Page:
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NSW Purchasing a Business - Can I Get Deposit Back?

Discussion in 'Commercial Law Forum' started by Winnet222, 28 February 2015.

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  1. Winnet222

    Winnet222 Active Member

    27 February 2015
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    Hi there, I recently bought a shop from a friend, but later we had a dispute since I found out that he is not being honest to me.

    Is it possible to get my holding deposit back (I paid $52K, selling price is $100K) if:

    1. The vendor of the business doesn't provide any official purchase contract (we used a business contract downloaded online called Form 3 Estate Agents Act 1980). We didn't use a solicitor and I am in NSW.

    2. The vendor didn't provide me with any official vendor statements (loss profit statement, accounting report etc.) even after I waited 3 weeks since paying the deposit.

    3. He won't let me to see the landlord as he thought the landlord will not agree to provide the lease as I am inexperience so he only notified the landlord that there is someone interested in buying the company's shares. Lease is still under his name.

    4. At beginning, I asked for trial period but was denied as he tried to rush me into putting the deposit by using other prospective buyers, but later I found out that other buyers hadn't agreed with the sale price (misleading conduct)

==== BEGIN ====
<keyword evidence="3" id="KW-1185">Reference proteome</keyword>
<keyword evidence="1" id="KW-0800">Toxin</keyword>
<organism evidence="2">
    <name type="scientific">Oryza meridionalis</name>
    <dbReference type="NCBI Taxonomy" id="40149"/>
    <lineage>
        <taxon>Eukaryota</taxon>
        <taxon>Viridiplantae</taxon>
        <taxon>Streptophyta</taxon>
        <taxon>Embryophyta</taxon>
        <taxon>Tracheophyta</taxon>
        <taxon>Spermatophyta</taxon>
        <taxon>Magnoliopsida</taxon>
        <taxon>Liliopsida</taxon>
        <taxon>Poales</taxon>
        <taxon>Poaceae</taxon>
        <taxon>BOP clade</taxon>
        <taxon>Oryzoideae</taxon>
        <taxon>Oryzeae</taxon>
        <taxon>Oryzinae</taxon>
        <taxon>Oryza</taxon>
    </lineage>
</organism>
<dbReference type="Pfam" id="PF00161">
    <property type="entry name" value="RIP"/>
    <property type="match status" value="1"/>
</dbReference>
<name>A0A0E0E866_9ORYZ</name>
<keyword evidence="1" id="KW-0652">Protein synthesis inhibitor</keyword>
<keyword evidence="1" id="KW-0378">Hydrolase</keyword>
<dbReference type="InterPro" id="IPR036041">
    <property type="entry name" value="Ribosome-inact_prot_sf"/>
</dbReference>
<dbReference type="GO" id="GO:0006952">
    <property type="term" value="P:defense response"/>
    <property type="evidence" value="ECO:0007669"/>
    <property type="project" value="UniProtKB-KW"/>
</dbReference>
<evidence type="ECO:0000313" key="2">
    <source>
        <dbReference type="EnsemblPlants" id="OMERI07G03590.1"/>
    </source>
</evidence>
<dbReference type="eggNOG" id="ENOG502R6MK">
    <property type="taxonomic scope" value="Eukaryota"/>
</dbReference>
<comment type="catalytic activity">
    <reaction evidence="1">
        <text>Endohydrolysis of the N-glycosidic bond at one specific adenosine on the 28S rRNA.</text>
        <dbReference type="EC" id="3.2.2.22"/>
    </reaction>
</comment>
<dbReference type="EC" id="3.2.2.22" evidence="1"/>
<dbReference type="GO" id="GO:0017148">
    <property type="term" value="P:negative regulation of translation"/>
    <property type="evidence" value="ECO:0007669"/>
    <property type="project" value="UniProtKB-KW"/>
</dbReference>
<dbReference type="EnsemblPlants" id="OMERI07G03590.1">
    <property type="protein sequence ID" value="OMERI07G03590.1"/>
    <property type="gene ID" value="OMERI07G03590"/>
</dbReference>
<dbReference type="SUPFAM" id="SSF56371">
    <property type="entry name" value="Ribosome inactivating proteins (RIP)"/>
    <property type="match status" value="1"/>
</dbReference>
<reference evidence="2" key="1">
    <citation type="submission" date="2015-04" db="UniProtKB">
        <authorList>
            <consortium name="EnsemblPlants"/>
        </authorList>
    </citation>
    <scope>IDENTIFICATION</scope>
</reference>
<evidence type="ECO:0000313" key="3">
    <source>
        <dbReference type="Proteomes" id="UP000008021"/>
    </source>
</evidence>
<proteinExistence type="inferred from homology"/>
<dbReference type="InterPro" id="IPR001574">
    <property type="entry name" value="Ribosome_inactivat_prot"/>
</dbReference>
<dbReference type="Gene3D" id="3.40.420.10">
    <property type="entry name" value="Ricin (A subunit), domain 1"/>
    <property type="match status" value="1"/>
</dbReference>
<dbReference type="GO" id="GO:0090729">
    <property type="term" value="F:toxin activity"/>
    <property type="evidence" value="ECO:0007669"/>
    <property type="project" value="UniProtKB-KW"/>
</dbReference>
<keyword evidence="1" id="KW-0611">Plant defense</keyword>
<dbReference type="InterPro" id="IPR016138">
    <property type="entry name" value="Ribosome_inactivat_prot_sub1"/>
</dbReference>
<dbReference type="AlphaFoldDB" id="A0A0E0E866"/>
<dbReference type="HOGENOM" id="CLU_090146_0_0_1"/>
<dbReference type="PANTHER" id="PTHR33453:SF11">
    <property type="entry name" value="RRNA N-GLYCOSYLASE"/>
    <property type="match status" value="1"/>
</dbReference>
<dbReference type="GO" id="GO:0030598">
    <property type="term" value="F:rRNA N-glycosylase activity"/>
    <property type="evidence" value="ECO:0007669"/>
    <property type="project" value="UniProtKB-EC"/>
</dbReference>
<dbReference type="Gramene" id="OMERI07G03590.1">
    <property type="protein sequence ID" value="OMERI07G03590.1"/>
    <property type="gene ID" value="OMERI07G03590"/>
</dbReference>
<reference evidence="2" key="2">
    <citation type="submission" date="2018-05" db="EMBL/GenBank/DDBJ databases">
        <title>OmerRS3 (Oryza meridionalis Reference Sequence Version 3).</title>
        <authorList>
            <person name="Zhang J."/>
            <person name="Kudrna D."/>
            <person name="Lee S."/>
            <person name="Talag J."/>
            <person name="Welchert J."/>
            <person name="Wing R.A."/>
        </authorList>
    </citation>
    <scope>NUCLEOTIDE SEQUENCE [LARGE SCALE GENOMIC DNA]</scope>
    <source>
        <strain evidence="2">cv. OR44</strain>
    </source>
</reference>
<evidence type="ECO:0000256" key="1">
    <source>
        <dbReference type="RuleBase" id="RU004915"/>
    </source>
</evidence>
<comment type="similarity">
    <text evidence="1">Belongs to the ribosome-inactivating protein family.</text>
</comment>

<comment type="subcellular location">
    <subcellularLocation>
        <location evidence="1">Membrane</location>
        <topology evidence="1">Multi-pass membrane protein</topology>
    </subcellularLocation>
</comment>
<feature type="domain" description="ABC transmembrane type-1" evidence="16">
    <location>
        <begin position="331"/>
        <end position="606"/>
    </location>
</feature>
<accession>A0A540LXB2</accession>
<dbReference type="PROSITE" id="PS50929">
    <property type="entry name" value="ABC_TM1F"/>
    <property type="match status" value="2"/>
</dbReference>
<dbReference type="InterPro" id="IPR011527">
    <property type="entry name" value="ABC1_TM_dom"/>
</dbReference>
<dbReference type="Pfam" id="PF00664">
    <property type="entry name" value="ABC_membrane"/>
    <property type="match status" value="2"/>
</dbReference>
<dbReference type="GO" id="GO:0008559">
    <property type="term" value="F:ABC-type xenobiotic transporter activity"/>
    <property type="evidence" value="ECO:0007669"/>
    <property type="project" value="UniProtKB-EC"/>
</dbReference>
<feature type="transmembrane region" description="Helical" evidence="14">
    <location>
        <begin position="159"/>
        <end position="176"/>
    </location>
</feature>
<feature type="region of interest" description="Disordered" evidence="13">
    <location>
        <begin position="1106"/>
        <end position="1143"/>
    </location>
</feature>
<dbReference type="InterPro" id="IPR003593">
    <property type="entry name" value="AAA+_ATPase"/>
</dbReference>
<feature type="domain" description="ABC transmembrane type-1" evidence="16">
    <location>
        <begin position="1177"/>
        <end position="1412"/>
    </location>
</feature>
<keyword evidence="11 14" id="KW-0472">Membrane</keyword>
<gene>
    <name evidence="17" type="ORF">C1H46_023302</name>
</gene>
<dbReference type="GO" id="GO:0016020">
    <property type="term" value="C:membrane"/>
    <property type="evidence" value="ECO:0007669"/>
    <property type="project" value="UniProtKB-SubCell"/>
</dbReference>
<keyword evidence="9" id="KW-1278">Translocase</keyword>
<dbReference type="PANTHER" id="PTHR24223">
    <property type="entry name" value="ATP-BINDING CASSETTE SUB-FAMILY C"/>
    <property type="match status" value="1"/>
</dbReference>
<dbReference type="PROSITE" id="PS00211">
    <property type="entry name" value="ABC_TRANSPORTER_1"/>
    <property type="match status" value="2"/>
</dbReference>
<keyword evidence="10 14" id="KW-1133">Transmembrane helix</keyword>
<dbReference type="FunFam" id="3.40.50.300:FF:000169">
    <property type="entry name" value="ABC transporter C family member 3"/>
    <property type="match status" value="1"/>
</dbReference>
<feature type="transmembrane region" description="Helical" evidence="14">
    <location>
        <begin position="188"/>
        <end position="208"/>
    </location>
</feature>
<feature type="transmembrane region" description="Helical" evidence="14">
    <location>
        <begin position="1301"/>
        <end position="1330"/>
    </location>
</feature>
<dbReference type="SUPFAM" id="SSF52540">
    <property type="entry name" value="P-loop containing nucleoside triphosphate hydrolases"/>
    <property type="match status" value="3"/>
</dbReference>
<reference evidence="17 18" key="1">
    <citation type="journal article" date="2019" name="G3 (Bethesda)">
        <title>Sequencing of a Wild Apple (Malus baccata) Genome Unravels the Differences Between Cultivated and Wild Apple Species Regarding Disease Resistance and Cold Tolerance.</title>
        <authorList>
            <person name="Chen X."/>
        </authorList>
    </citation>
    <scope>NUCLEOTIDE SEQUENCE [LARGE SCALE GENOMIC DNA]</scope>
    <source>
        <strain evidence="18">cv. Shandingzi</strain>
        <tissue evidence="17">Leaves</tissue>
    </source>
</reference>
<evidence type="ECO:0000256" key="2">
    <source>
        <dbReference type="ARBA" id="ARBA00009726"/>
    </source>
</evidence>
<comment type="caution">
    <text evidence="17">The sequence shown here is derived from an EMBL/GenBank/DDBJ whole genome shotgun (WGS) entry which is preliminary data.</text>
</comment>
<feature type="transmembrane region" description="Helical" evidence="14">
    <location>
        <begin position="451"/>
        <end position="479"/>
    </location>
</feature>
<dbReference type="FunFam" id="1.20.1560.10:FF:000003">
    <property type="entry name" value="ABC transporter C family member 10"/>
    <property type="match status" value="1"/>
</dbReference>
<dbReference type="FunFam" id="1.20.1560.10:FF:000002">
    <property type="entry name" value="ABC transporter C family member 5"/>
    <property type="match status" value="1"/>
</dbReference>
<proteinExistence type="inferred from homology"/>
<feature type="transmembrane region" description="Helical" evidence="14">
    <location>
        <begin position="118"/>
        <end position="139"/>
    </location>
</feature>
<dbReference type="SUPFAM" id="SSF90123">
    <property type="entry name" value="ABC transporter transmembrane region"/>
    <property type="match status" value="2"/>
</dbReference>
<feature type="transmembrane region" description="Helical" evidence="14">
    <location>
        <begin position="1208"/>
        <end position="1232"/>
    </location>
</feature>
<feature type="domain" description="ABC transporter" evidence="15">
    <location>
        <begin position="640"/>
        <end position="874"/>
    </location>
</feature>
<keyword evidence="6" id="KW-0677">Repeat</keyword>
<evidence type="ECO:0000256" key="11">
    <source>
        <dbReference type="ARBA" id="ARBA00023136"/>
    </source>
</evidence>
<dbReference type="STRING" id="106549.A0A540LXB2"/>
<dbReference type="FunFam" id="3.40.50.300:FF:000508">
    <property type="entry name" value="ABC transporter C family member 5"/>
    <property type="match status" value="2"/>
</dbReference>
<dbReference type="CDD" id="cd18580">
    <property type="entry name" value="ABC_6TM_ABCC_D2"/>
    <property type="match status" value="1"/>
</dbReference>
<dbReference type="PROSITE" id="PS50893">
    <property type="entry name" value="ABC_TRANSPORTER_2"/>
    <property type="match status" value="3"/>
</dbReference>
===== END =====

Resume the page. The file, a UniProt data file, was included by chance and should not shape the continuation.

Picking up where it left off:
5. He didn't mentioned anything about the poor conditions of the assets and the A/C was actually broken.

    The settlement is due in 10 days and I have been running the shop for 3 weeks, now I have no interest, and was going to see a solicitor to cancel the business contract. Is there any chance that I can get my money back via the legal way (i.e. commercial law)?

  2. Tim W

    Tim W Lawyer

    28 April 2014
    Likes Received:
    Seeing a solicitor is a good choice in this case.
    Ivy likes this.
  3. DennisD

    DennisD Well-Known Member

    11 July 2014
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    Agree here with Tim W
  4. Sarah J

    Sarah J Well-Known Member

    16 July 2014
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    Agree with the above. Best to see a lawyer as this can get quite complicated.

    However, a good place to start, in the meantime, is to look at your business purchase agreement (even the one downloaded will suffice) and see if the vendor made any representations as to (i) right to assign; (ii) good title; (iii) right to assign the lease etc. If not, then do you have anything supporting oral representations made which the vendor now cannot satisfy? As to good title, if the vendor cannot prove this, you are within your right to rescind the contract given there is an implied covenant that the vendor has good right and is able and willing to pass on good title in the property being sold.

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